Identity and Impact
Girls Ministries helps girls discover who they are in Christ
If you are interested in influencing a nation of young girls, call us back.”
That message from the Assemblies of God national office grabbed Kim Sharp’s attention. It began a series of conversations that led to her appointment as National Girls Ministries director on March 28, 2022. In that role, Sharp leads the Fellowship’s discipleship efforts among young girls.
National Girls Ministries was founded in 1956. Its stated goal is “to see every girl moving toward a deep relationship with Jesus Christ, and to realize her importance and potential in the kingdom of God.” About 15% of all AG adherents in the U.S. — nearly 500,000 people — are girls aged 17 and under.
The main focus of Girls Ministries is MPact Clubs, a weekly, church-based discipleship program for first- through fifth-grade girls. Girls Ministries also sponsors annual events and publishes topical resources. Sharp’s team is revising and expanding Girls Ministries curriculum offerings.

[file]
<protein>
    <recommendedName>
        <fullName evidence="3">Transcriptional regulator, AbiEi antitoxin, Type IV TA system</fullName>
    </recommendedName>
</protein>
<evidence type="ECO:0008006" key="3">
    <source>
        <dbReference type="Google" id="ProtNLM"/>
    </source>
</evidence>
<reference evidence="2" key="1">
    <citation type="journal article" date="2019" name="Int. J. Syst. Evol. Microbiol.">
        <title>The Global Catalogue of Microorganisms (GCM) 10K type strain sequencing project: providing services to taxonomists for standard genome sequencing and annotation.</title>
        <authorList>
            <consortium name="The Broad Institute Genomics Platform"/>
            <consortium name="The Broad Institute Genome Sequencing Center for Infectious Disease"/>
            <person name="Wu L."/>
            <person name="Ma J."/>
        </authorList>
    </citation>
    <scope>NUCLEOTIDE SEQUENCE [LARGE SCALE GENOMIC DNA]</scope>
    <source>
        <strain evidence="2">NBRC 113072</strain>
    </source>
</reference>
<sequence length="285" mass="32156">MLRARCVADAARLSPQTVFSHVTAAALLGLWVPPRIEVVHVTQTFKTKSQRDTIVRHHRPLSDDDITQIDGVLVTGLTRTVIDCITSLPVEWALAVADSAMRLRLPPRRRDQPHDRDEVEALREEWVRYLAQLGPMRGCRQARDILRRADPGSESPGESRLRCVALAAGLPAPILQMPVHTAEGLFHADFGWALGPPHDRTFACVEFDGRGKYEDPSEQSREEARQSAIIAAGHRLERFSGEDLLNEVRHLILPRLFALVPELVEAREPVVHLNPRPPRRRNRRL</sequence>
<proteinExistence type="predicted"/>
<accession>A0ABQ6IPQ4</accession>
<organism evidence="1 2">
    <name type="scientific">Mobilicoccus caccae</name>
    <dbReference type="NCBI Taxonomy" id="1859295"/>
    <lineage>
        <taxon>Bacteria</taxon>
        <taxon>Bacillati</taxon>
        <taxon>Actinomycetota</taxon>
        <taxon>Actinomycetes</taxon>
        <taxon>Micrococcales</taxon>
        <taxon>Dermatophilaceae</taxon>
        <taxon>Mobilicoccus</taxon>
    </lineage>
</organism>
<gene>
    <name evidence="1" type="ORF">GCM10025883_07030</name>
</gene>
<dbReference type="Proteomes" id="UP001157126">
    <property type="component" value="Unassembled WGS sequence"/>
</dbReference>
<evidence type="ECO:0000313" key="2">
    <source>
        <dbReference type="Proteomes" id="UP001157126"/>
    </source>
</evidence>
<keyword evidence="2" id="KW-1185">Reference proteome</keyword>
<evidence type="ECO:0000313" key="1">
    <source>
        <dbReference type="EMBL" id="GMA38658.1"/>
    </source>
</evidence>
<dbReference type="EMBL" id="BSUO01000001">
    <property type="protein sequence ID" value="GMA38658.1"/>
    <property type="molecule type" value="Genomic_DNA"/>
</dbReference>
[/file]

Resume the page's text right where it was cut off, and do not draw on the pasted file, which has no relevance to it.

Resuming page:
In addition, Girls Ministries is working closely with other national AG ministries to provide girls consistent spiritual formation opportunities as they age.
“We should be a bridge between children, youth, and adult ministries to make sure we’re not losing people in the gaps,” Sharp says.
The scope and responsibilities of Girls Ministries wasn’t the reason Sharp accepted the invitation to lead, however. Instead, she says it was her concerns about the culture in which girls are growing up.
“My passion is to see the lives of girls across our nation ignited by the truth of the Word of God, the power of the Holy Spirit, and life-giving community with mentorship as they apply it in their lives.” — Kim Sharp
As an example, Sharp notes the increase in youth identifying as LGBT. In a 2021 Gallup poll of U.S. adults, 21% of Gen Z respondents (born 1997 or later) identified as LGBT, up from 11% just four years earlier. (By comparison, 7% of the U.S. adult population as a whole identifies as LGBT.)